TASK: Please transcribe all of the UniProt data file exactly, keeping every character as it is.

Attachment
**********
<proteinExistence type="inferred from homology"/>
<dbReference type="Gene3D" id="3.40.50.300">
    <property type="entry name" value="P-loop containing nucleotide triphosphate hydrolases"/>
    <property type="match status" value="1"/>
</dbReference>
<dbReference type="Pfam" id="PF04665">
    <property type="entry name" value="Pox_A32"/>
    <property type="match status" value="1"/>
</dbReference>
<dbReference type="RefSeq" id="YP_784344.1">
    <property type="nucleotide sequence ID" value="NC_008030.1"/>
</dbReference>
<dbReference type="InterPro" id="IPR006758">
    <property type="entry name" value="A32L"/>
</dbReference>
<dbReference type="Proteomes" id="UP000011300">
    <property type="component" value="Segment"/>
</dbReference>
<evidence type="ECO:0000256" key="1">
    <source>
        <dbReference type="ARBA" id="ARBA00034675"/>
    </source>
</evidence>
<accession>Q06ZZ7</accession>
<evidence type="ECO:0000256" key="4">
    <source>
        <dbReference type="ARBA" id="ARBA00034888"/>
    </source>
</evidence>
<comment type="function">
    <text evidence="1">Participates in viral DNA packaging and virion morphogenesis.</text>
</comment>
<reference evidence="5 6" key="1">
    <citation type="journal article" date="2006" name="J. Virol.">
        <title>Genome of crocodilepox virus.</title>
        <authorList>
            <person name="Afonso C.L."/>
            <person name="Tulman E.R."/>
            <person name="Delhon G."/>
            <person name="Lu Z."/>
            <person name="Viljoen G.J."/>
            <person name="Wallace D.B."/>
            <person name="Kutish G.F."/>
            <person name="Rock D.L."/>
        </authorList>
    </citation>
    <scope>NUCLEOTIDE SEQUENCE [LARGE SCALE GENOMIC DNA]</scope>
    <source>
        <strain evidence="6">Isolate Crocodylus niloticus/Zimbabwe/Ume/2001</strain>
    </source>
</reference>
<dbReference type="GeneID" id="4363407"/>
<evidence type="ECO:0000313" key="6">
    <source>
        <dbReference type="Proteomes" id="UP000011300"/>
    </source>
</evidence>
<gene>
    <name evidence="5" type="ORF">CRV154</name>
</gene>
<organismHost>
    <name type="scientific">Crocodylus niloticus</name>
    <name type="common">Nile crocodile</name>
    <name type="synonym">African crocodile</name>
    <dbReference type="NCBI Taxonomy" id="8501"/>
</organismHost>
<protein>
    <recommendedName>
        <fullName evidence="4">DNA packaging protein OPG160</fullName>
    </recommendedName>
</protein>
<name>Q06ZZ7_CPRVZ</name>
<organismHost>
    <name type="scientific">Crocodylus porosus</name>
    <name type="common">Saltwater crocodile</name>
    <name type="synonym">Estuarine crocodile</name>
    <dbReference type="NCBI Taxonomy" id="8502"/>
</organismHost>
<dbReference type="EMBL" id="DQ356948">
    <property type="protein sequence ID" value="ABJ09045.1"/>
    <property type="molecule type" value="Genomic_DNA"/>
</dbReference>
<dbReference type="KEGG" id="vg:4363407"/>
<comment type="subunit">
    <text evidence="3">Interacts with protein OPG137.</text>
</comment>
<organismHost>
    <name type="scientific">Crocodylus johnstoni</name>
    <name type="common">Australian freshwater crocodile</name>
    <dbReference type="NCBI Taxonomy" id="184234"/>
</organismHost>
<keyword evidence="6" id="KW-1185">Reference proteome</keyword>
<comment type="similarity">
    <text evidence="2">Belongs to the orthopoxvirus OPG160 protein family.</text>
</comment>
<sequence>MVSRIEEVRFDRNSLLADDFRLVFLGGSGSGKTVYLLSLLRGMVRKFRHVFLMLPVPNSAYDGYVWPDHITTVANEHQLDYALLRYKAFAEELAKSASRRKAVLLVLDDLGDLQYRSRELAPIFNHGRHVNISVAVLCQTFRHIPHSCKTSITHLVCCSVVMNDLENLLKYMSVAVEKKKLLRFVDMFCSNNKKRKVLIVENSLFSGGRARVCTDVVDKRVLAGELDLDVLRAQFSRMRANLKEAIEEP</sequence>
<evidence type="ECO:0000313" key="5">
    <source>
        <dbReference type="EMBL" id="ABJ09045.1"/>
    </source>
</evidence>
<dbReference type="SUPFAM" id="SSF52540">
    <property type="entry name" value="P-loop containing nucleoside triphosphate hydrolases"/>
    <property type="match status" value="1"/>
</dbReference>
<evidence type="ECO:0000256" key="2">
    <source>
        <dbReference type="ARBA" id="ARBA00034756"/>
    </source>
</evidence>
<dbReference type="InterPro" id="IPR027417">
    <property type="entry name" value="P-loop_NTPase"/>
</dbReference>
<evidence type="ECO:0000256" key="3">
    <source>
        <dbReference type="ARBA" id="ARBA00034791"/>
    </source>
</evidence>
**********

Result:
<proteinExistence type="inferred from homology"/>
<dbReference type="Gene3D" id="3.40.50.300">
    <property type="entry name" value="P-loop containing nucleotide triphosphate hydrolases"/>
    <property type="match status" value="1"/>
</dbReference>
<dbReference type="Pfam" id="PF04665">
    <property type="entry name" value="Pox_A32"/>
    <property type="match status" value="1"/>
</dbReference>
<dbReference type="RefSeq" id="YP_784344.1">
    <property type="nucleotide sequence ID" value="NC_008030.1"/>
</dbReference>
<dbReference type="InterPro" id="IPR006758">
    <property type="entry name" value="A32L"/>
</dbReference>
<dbReference type="Proteomes" id="UP000011300">
    <property type="component" value="Segment"/>
</dbReference>
<evidence type="ECO:0000256" key="1">
    <source>
        <dbReference type="ARBA" id="ARBA00034675"/>
    </source>
</evidence>
<accession>Q06ZZ7</accession>
<evidence type="ECO:0000256" key="4">
    <source>
        <dbReference type="ARBA" id="ARBA00034888"/>
    </source>
</evidence>
<comment type="function">
    <text evidence="1">Participates in viral DNA packaging and virion morphogenesis.</text>
</comment>
<reference evidence="5 6" key="1">
    <citation type="journal article" date="2006" name="J. Virol.">
        <title>Genome of crocodilepox virus.</title>
        <authorList>
            <person name="Afonso C.L."/>
            <person name="Tulman E.R."/>
            <person name="Delhon G."/>
            <person name="Lu Z."/>
            <person name="Viljoen G.J."/>
            <person name="Wallace D.B."/>
            <person name="Kutish G.F."/>
            <person name="Rock D.L."/>
        </authorList>
    </citation>
    <scope>NUCLEOTIDE SEQUENCE [LARGE SCALE GENOMIC DNA]</scope>
    <source>
        <strain evidence="6">Isolate Crocodylus niloticus/Zimbabwe/Ume/2001</strain>
    </source>
</reference>
<dbReference type="GeneID" id="4363407"/>
<evidence type="ECO:0000313" key="6">
    <source>
        <dbReference type="Proteomes" id="UP000011300"/>
    </source>
</evidence>
<gene>
    <name evidence="5" type="ORF">CRV154</name>
</gene>
<organismHost>
    <name type="scientific">Crocodylus niloticus</name>
    <name type="common">Nile crocodile</name>
    <name type="synonym">African crocodile</name>
    <dbReference type="NCBI Taxonomy" id="8501"/>
</organismHost>
<protein>
    <recommendedName>
        <fullName evidence="4">DNA packaging protein OPG160</fullName>
    </recommendedName>
</protein>
<name>Q06ZZ7_CPRVZ</name>
<organismHost>
    <name type="scientific">Crocodylus porosus</name>
    <name type="common">Saltwater crocodile</name>
    <name type="synonym">Estuarine crocodile</name>
    <dbReference type="NCBI Taxonomy" id="8502"/>
</organismHost>
<dbReference type="EMBL" id="DQ356948">
    <property type="protein sequence ID" value="ABJ09045.1"/>
    <property type="molecule type" value="Genomic_DNA"/>
</dbReference>
<dbReference type="KEGG" id="vg:4363407"/>
<comment type="subunit">
    <text evidence="3">Interacts with protein OPG137.</text>
</comment>
<organismHost>
    <name type="scientific">Crocodylus johnstoni</name>
    <name type="common">Australian freshwater crocodile</name>
    <dbReference type="NCBI Taxonomy" id="184234"/>
</organismHost>
<keyword evidence="6" id="KW-1185">Reference proteome</keyword>
<comment type="similarity">
    <text evidence="2">Belongs to the orthopoxvirus OPG160 protein family.</text>
</comment>
<sequence>MVSRIEEVRFDRNSLLADDFRLVFLGGSGSGKTVYLLSLLRGMVRKFRHVFLMLPVPNSAYDGYVWPDHITTVANEHQLDYALLRYKAFAEELAKSASRRKAVLLVLDDLGDLQYRSRELAPIFNHGRHVNISVAVLCQTFRHIPHSCKTSITHLVCCSVVMNDLENLLKYMSVAVEKKKLLRFVDMFCSNNKKRKVLIVENSLFSGGRARVCTDVVDKRVLAGELDLDVLRAQFSRMRANLKEAIEEP</sequence>
<evidence type="ECO:0000313" key="5">
    <source>
        <dbReference type="EMBL" id="ABJ09045.1"/>
    </source>
</evidence>
<dbReference type="SUPFAM" id="SSF52540">
    <property type="entry name" value="P-loop containing nucleoside triphosphate hydrolases"/>
    <property type="match status" value="1"/>
</dbReference>
<evidence type="ECO:0000256" key="2">
    <source>
        <dbReference type="ARBA" id="ARBA00034756"/>
    </source>
</evidence>
<dbReference type="InterPro" id="IPR027417">
    <property type="entry name" value="P-loop_NTPase"/>
</dbReference>
<evidence type="ECO:0000256" key="3">
    <source>
        <dbReference type="ARBA" id="ARBA00034791"/>
    </source>
</evidence>